Anna Rose Holmer, already well-known as a documentary film director, hits a home run with this outstanding feature film debut.
Made on a micro-budget, the story is tightly focused on an African-American kid named “Toni.” In her first screen performance, Royalty Hightower (a young dancer) carries the whole film on her slim but agile shoulders.
Holmer directed The Fits and shares the writing credits with her producer (Lisa Kjerulff) and her editor (Saela Davis). Brava to everyone on both sides of the camera! (JLH: 5/5)
Review by FF2 Managing Editor Jan Lisa Huttner
It takes a film like The Fits to remind us that the greatest “special effect” on Planet Earth is the human heart!
The Fits, made on a micro-budget, is tightly focused on an African-American kid named “Toni” (Royalty Hightower) who spends all her non-school time at a community center located in Cincinnati’s West End.
When we first meet her, Toni is there because her older brother “Jermaine” (Da’Sean Minor) is there. Jermaine is training to be a boxer. He knows he has promise, so he pushes himself with strenuous daily workouts. Most of the time, he is jumping rope, punching the bag, or doing pull-ups. The rest of the time, he is sweeping up, filling water coolers, or throwing sweaty towels into a huge washing machine.
Toni is Jermaine’s doppelgänger, a tiny, wordless sprite who imitates his exercises, helps him with his chores, and silently walks home with him, side-by-side, at the end of each long day.
Slowly, with infinite patience, director Anna Rose Holmer and her co-writers Saela Davis and Lisa Kjerulff begin to fill their frame with more kids until the community center is buzzing like a beehive.
Toni, who has been engaged in rigorous solo exercises, becomes curious about the bustling activity. She lifts her eyes from Jermaine and his sparing partners, and notices–seemingly for the first time–that the community center is filled with girls.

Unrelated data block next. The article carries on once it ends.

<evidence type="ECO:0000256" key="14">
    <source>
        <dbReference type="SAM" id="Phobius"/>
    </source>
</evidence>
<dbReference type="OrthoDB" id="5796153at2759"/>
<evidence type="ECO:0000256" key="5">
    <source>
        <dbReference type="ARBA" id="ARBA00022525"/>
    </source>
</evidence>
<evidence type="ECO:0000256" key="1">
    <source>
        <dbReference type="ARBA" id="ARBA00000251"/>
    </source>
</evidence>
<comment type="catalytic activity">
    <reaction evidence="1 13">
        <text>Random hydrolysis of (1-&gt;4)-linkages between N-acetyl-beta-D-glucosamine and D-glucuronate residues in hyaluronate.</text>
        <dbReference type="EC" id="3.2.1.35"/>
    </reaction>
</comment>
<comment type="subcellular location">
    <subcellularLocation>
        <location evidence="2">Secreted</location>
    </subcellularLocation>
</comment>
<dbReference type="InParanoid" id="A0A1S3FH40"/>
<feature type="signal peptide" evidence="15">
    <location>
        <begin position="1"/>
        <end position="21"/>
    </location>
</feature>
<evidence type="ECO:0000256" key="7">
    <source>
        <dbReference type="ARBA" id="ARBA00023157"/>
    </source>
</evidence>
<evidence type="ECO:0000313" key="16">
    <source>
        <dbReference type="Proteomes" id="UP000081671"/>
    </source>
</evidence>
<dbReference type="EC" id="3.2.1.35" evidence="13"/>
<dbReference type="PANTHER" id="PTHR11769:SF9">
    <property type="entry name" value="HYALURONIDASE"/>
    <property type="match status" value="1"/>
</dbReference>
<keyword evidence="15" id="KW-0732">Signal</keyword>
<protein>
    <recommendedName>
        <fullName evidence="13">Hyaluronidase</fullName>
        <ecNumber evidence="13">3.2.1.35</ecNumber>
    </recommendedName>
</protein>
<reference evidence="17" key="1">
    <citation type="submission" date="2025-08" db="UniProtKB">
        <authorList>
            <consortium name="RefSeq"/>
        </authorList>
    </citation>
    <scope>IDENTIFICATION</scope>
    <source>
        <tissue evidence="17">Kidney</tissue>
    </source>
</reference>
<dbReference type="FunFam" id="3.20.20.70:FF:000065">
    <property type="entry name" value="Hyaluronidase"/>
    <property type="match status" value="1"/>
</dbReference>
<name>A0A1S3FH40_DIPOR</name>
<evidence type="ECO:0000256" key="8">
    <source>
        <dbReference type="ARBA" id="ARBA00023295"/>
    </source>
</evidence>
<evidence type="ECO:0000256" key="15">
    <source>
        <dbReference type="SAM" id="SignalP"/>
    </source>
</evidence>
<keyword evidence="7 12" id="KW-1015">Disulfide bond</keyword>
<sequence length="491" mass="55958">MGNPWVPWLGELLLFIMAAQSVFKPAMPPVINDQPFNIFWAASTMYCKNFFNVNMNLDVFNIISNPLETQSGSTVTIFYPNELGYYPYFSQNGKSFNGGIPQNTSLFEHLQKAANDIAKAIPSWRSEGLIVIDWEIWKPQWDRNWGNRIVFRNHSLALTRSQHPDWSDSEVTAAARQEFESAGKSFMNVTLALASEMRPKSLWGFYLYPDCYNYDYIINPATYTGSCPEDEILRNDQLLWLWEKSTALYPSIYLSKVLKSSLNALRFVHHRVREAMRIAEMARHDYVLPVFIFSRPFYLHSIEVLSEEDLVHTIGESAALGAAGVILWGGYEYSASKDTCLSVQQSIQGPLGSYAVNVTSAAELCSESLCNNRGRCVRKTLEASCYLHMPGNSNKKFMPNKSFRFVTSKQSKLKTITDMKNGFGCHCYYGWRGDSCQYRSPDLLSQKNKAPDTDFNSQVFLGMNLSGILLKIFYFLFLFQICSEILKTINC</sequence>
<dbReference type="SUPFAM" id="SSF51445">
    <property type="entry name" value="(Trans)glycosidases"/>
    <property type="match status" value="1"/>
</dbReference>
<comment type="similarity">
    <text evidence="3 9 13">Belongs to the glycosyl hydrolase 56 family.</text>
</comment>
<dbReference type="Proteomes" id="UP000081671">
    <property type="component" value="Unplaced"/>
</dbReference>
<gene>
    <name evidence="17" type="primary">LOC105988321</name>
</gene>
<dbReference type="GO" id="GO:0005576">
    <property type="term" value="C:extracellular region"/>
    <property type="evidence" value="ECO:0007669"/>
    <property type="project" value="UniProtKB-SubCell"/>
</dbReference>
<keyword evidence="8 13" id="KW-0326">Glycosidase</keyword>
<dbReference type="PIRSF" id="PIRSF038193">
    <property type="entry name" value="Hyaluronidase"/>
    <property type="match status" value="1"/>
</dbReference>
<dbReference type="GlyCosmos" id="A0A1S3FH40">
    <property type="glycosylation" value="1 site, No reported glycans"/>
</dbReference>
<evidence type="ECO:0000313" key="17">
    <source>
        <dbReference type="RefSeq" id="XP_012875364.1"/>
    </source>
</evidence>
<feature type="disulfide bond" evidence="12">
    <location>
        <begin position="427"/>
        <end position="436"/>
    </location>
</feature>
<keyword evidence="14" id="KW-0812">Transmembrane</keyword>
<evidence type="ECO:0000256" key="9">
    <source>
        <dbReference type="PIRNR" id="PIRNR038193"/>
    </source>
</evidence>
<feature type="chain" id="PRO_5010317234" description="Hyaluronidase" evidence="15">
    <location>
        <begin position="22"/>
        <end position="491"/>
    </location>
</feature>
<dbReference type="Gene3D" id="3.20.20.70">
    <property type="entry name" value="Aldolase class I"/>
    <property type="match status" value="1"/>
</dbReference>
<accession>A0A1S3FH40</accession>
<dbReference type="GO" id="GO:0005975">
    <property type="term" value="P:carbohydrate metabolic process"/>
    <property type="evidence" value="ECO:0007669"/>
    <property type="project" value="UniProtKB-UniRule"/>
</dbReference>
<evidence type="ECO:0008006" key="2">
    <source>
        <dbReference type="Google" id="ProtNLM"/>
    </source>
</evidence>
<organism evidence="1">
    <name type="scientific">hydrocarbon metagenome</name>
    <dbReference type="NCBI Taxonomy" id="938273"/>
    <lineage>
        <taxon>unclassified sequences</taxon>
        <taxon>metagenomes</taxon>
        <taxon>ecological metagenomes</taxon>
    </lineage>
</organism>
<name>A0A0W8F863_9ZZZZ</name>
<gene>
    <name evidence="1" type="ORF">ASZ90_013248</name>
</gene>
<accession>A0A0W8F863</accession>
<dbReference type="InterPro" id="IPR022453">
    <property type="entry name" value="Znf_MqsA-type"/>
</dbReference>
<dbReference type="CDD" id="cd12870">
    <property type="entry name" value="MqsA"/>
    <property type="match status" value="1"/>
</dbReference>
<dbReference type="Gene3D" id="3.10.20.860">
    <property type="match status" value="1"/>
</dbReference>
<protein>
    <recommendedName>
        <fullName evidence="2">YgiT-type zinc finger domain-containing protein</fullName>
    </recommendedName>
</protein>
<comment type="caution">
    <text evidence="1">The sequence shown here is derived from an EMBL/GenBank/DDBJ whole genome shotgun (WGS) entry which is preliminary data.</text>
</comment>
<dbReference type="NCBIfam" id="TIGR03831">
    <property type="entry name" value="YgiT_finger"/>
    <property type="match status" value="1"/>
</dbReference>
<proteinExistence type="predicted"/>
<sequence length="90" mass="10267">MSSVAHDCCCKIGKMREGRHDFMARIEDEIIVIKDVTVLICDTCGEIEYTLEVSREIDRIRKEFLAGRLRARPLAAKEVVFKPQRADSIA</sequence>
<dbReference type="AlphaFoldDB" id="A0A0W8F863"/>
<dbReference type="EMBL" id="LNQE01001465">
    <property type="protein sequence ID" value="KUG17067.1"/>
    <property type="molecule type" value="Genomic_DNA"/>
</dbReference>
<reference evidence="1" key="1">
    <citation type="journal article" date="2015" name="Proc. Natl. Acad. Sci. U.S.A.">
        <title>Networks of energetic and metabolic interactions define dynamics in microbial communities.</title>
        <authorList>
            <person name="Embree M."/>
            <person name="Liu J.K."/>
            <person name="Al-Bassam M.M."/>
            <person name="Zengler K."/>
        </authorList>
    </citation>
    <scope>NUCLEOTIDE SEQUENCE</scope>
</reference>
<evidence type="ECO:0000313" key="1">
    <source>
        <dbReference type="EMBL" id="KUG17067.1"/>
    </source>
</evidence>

As unobtrusively as possible, as if drawn by a huge unseen magnet, Toni edges from the grim grunts on boy’s side of the community center to the cacophony on the girl’s side.
That’s enough about the plot! You can learn what happens next when you go!
What makes The Fits so terrific is not just the what but the how. Holmer and her co-writers draw us into Toni’s world so completely that we become immersed in her POV.
The audio by composers Danny Bensi and Saunder Jurriaans (assisted by Holmer’s sound design team) is extraordinary. The choreography by Mariah and Chariah Jones (assisted by Holmer’s movement consultant Celia Rowlson-Hall) is mesmerizing. So please, please see The Fits on a big screen to get the full effect.
And all the better that along the way Holmer obliterates every male-oriented trope, and uses the extraordinary talents of young Royalty Hightower to show us in intimate detail how a girl really becomes a woman.
© Jan Lisa Huttner (6/2/16) FF2 Media
Top Photo: Royalty Hightower as “Toni.”
Middle Photo: “Toni” doing endless sit-ups.
Bottom Photo: The Lionesses rehearsing. (The Lionesses are played by Cincinnati’s award-winning Q-Kidz Dance Team.)
Photo Credits: Tayarisha Poe / Courtesy of Oscilloscope Laboratories.
The final third of the film plays out in an all-estrogen world as Toni struggles to find her place within the hierarchy of The Lionesses Dance Team.
For decades, male filmmakers have insisted that a girl become a woman through sexual experience with a man. In The Fits, we learn that girls become women when they are accepted into the world of women by other women.